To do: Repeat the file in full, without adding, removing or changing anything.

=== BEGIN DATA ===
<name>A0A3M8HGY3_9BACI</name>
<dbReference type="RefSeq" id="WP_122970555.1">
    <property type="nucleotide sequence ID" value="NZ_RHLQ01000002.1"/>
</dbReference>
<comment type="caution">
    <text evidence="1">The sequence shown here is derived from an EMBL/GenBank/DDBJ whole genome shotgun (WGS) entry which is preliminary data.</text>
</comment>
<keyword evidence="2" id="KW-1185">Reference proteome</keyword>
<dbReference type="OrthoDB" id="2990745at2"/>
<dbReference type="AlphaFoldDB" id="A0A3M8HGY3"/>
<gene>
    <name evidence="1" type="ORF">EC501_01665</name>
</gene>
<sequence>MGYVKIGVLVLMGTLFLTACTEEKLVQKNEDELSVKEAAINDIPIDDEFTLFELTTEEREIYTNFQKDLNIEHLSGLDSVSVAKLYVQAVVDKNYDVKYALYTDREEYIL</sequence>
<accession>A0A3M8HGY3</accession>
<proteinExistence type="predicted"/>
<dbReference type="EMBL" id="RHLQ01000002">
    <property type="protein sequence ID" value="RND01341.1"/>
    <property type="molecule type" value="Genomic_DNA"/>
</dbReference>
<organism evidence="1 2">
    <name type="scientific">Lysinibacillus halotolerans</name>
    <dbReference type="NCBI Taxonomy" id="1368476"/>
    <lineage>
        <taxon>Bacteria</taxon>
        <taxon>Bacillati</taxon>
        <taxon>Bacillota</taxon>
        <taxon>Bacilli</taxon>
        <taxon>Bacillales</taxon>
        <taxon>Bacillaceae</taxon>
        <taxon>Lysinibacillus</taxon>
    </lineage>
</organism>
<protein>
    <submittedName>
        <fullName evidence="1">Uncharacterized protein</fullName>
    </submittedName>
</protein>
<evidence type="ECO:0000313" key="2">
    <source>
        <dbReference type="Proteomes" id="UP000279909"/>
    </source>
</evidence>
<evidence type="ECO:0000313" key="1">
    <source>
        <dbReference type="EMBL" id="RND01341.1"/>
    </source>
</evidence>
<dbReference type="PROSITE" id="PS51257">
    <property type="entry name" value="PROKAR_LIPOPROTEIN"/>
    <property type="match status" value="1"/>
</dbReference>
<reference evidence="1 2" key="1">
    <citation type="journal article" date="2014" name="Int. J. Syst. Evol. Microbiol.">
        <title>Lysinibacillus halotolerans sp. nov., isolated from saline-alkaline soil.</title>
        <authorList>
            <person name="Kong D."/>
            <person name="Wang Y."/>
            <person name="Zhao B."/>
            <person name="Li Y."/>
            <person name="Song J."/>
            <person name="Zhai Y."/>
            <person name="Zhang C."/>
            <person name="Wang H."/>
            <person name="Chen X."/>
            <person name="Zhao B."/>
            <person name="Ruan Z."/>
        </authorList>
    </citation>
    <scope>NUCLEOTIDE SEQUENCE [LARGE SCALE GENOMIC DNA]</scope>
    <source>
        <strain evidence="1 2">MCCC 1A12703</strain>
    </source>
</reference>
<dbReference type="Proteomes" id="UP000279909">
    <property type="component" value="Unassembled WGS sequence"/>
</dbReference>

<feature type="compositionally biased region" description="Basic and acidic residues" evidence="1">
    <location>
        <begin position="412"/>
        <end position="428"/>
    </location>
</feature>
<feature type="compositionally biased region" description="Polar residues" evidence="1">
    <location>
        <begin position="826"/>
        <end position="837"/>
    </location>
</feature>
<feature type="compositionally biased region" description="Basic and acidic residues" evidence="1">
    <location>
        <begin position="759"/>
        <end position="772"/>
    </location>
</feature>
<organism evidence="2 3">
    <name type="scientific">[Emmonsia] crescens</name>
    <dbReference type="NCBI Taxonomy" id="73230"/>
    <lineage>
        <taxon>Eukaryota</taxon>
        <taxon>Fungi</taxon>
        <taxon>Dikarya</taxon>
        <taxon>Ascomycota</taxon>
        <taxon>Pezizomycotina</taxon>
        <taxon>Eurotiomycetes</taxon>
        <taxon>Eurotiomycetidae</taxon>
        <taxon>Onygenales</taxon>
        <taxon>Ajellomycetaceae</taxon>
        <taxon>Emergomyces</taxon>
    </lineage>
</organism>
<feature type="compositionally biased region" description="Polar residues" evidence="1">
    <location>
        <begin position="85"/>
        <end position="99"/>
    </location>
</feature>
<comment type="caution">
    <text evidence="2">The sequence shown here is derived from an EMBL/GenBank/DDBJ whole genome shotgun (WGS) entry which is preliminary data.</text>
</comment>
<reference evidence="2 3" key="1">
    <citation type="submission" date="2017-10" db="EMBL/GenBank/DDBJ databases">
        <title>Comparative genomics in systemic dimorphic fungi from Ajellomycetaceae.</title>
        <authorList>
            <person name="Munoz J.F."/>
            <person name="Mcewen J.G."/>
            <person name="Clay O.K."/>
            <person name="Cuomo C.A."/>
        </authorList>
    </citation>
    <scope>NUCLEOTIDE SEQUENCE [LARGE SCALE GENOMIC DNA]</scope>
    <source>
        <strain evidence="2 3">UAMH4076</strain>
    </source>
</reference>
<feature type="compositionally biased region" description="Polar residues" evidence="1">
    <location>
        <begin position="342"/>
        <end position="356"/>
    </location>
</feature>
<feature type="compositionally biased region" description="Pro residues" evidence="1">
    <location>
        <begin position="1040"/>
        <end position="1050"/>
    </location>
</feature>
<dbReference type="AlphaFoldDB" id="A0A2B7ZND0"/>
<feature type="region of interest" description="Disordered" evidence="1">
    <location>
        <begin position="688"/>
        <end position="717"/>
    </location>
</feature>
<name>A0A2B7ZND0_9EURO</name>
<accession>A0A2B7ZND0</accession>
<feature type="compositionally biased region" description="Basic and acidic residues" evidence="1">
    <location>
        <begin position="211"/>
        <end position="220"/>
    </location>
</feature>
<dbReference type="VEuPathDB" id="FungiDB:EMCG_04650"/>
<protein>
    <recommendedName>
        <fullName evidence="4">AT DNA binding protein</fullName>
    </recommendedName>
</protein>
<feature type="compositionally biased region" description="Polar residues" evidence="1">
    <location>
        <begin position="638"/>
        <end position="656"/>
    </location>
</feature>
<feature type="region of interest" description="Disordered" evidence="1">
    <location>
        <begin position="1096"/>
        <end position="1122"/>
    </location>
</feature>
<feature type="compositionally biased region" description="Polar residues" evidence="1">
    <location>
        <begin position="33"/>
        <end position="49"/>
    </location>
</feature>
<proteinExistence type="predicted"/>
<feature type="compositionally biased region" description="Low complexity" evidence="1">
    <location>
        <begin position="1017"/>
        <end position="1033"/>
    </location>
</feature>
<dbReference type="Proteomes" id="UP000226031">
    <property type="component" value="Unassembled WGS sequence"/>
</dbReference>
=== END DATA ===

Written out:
<name>A0A3M8HGY3_9BACI</name>
<dbReference type="RefSeq" id="WP_122970555.1">
    <property type="nucleotide sequence ID" value="NZ_RHLQ01000002.1"/>
</dbReference>
<comment type="caution">
    <text evidence="1">The sequence shown here is derived from an EMBL/GenBank/DDBJ whole genome shotgun (WGS) entry which is preliminary data.</text>
</comment>
<keyword evidence="2" id="KW-1185">Reference proteome</keyword>
<dbReference type="OrthoDB" id="2990745at2"/>
<dbReference type="AlphaFoldDB" id="A0A3M8HGY3"/>
<gene>
    <name evidence="1" type="ORF">EC501_01665</name>
</gene>
<sequence>MGYVKIGVLVLMGTLFLTACTEEKLVQKNEDELSVKEAAINDIPIDDEFTLFELTTEEREIYTNFQKDLNIEHLSGLDSVSVAKLYVQAVVDKNYDVKYALYTDREEYIL</sequence>
<accession>A0A3M8HGY3</accession>
<proteinExistence type="predicted"/>
<dbReference type="EMBL" id="RHLQ01000002">
    <property type="protein sequence ID" value="RND01341.1"/>
    <property type="molecule type" value="Genomic_DNA"/>
</dbReference>
<organism evidence="1 2">
    <name type="scientific">Lysinibacillus halotolerans</name>
    <dbReference type="NCBI Taxonomy" id="1368476"/>
    <lineage>
        <taxon>Bacteria</taxon>
        <taxon>Bacillati</taxon>
        <taxon>Bacillota</taxon>
        <taxon>Bacilli</taxon>
        <taxon>Bacillales</taxon>
        <taxon>Bacillaceae</taxon>
        <taxon>Lysinibacillus</taxon>
    </lineage>
</organism>
<protein>
    <submittedName>
        <fullName evidence="1">Uncharacterized protein</fullName>
    </submittedName>
</protein>
<evidence type="ECO:0000313" key="2">
    <source>
        <dbReference type="Proteomes" id="UP000279909"/>
    </source>
</evidence>
<evidence type="ECO:0000313" key="1">
    <source>
        <dbReference type="EMBL" id="RND01341.1"/>
    </source>
</evidence>
<dbReference type="PROSITE" id="PS51257">
    <property type="entry name" value="PROKAR_LIPOPROTEIN"/>
    <property type="match status" value="1"/>
</dbReference>
<reference evidence="1 2" key="1">
    <citation type="journal article" date="2014" name="Int. J. Syst. Evol. Microbiol.">
        <title>Lysinibacillus halotolerans sp. nov., isolated from saline-alkaline soil.</title>
        <authorList>
            <person name="Kong D."/>
            <person name="Wang Y."/>
            <person name="Zhao B."/>
            <person name="Li Y."/>
            <person name="Song J."/>
            <person name="Zhai Y."/>
            <person name="Zhang C."/>
            <person name="Wang H."/>
            <person name="Chen X."/>
            <person name="Zhao B."/>
            <person name="Ruan Z."/>
        </authorList>
    </citation>
    <scope>NUCLEOTIDE SEQUENCE [LARGE SCALE GENOMIC DNA]</scope>
    <source>
        <strain evidence="1 2">MCCC 1A12703</strain>
    </source>
</reference>
<dbReference type="Proteomes" id="UP000279909">
    <property type="component" value="Unassembled WGS sequence"/>
</dbReference>

<feature type="compositionally biased region" description="Basic and acidic residues" evidence="1">
    <location>
        <begin position="412"/>
        <end position="428"/>
    </location>
</feature>
<feature type="compositionally biased region" description="Polar residues" evidence="1">
    <location>
        <begin position="826"/>
        <end position="837"/>
    </location>
</feature>
<feature type="compositionally biased region" description="Basic and acidic residues" evidence="1">
    <location>
        <begin position="759"/>
        <end position="772"/>
    </location>
</feature>
<organism evidence="2 3">
    <name type="scientific">[Emmonsia] crescens</name>
    <dbReference type="NCBI Taxonomy" id="73230"/>
    <lineage>
        <taxon>Eukaryota</taxon>
        <taxon>Fungi</taxon>
        <taxon>Dikarya</taxon>
        <taxon>Ascomycota</taxon>
        <taxon>Pezizomycotina</taxon>
        <taxon>Eurotiomycetes</taxon>
        <taxon>Eurotiomycetidae</taxon>
        <taxon>Onygenales</taxon>
        <taxon>Ajellomycetaceae</taxon>
        <taxon>Emergomyces</taxon>
    </lineage>
</organism>
<feature type="compositionally biased region" description="Polar residues" evidence="1">
    <location>
        <begin position="85"/>
        <end position="99"/>
    </location>
</feature>
<comment type="caution">
    <text evidence="2">The sequence shown here is derived from an EMBL/GenBank/DDBJ whole genome shotgun (WGS) entry which is preliminary data.</text>
</comment>
<reference evidence="2 3" key="1">
    <citation type="submission" date="2017-10" db="EMBL/GenBank/DDBJ databases">
        <title>Comparative genomics in systemic dimorphic fungi from Ajellomycetaceae.</title>
        <authorList>
            <person name="Munoz J.F."/>
            <person name="Mcewen J.G."/>
            <person name="Clay O.K."/>
            <person name="Cuomo C.A."/>
        </authorList>
    </citation>
    <scope>NUCLEOTIDE SEQUENCE [LARGE SCALE GENOMIC DNA]</scope>
    <source>
        <strain evidence="2 3">UAMH4076</strain>
    </source>
</reference>
<feature type="compositionally biased region" description="Polar residues" evidence="1">
    <location>
        <begin position="342"/>
        <end position="356"/>
    </location>
</feature>
<feature type="compositionally biased region" description="Pro residues" evidence="1">
    <location>
        <begin position="1040"/>
        <end position="1050"/>
    </location>
</feature>
<dbReference type="AlphaFoldDB" id="A0A2B7ZND0"/>
<feature type="region of interest" description="Disordered" evidence="1">
    <location>
        <begin position="688"/>
        <end position="717"/>
    </location>
</feature>
<name>A0A2B7ZND0_9EURO</name>
<accession>A0A2B7ZND0</accession>
<feature type="compositionally biased region" description="Basic and acidic residues" evidence="1">
    <location>
        <begin position="211"/>
        <end position="220"/>
    </location>
</feature>
<dbReference type="VEuPathDB" id="FungiDB:EMCG_04650"/>
<protein>
    <recommendedName>
        <fullName evidence="4">AT DNA binding protein</fullName>
    </recommendedName>
</protein>
<feature type="compositionally biased region" description="Polar residues" evidence="1">
    <location>
        <begin position="638"/>
        <end position="656"/>
    </location>
</feature>
<feature type="region of interest" description="Disordered" evidence="1">
    <location>
        <begin position="1096"/>
        <end position="1122"/>
    </location>
</feature>
<feature type="compositionally biased region" description="Polar residues" evidence="1">
    <location>
        <begin position="33"/>
        <end position="49"/>
    </location>
</feature>
<proteinExistence type="predicted"/>
<feature type="compositionally biased region" description="Low complexity" evidence="1">
    <location>
        <begin position="1017"/>
        <end position="1033"/>
    </location>
</feature>
<dbReference type="Proteomes" id="UP000226031">
    <property type="component" value="Unassembled WGS sequence"/>
</dbReference>